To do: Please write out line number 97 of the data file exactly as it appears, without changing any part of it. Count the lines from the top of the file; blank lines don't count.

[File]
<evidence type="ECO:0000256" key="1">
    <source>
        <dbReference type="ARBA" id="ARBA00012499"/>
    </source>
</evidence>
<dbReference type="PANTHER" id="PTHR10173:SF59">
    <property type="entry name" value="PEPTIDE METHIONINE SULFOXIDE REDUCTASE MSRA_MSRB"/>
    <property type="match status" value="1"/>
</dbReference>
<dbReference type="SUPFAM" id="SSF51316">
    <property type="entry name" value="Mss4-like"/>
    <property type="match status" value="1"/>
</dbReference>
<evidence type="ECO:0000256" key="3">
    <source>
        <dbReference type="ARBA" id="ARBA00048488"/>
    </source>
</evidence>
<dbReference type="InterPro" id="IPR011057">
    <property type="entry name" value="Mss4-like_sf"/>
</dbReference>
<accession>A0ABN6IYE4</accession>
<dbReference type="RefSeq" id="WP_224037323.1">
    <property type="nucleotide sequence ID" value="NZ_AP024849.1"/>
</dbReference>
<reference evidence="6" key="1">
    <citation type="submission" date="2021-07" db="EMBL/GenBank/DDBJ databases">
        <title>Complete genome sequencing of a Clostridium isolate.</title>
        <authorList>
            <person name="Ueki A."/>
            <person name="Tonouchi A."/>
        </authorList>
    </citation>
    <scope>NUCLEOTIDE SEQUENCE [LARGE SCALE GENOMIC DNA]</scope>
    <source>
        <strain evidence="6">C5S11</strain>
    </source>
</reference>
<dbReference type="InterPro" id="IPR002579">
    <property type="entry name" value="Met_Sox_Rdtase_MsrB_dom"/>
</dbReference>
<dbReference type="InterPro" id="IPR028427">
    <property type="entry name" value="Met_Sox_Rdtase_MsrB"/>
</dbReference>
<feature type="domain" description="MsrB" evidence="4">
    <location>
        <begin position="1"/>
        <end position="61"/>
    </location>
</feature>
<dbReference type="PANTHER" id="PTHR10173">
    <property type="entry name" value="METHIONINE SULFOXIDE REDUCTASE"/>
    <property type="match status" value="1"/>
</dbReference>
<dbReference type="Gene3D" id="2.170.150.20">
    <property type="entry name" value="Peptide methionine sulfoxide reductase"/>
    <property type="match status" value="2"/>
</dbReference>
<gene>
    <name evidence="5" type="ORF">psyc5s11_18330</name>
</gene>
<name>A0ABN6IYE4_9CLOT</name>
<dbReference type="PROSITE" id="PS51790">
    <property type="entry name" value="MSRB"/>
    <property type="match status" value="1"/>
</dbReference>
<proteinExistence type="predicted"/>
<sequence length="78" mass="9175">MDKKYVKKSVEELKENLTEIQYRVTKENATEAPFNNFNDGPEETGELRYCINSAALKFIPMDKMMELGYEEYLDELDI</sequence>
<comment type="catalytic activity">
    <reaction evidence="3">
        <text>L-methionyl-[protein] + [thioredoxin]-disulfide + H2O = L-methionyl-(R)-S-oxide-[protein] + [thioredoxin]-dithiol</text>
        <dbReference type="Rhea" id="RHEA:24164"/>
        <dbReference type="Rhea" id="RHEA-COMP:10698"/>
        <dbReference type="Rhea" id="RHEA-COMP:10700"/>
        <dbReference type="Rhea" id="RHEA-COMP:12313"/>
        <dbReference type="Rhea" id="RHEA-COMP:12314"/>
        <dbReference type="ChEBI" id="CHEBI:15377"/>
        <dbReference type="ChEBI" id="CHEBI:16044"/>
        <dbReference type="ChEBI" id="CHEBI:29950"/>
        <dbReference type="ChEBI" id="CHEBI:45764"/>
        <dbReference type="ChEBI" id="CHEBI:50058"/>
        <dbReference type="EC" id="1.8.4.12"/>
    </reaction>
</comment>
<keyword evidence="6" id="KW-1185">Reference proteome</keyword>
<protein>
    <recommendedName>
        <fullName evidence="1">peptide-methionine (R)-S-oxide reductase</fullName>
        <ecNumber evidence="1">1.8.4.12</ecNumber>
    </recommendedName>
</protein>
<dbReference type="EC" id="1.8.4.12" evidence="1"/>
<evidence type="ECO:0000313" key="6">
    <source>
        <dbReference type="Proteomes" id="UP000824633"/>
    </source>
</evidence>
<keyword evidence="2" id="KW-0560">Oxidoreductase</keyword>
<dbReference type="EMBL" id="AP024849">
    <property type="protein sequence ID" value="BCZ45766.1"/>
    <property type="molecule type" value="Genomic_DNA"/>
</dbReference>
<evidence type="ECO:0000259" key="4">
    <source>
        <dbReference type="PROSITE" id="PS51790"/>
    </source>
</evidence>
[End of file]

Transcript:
</evidence>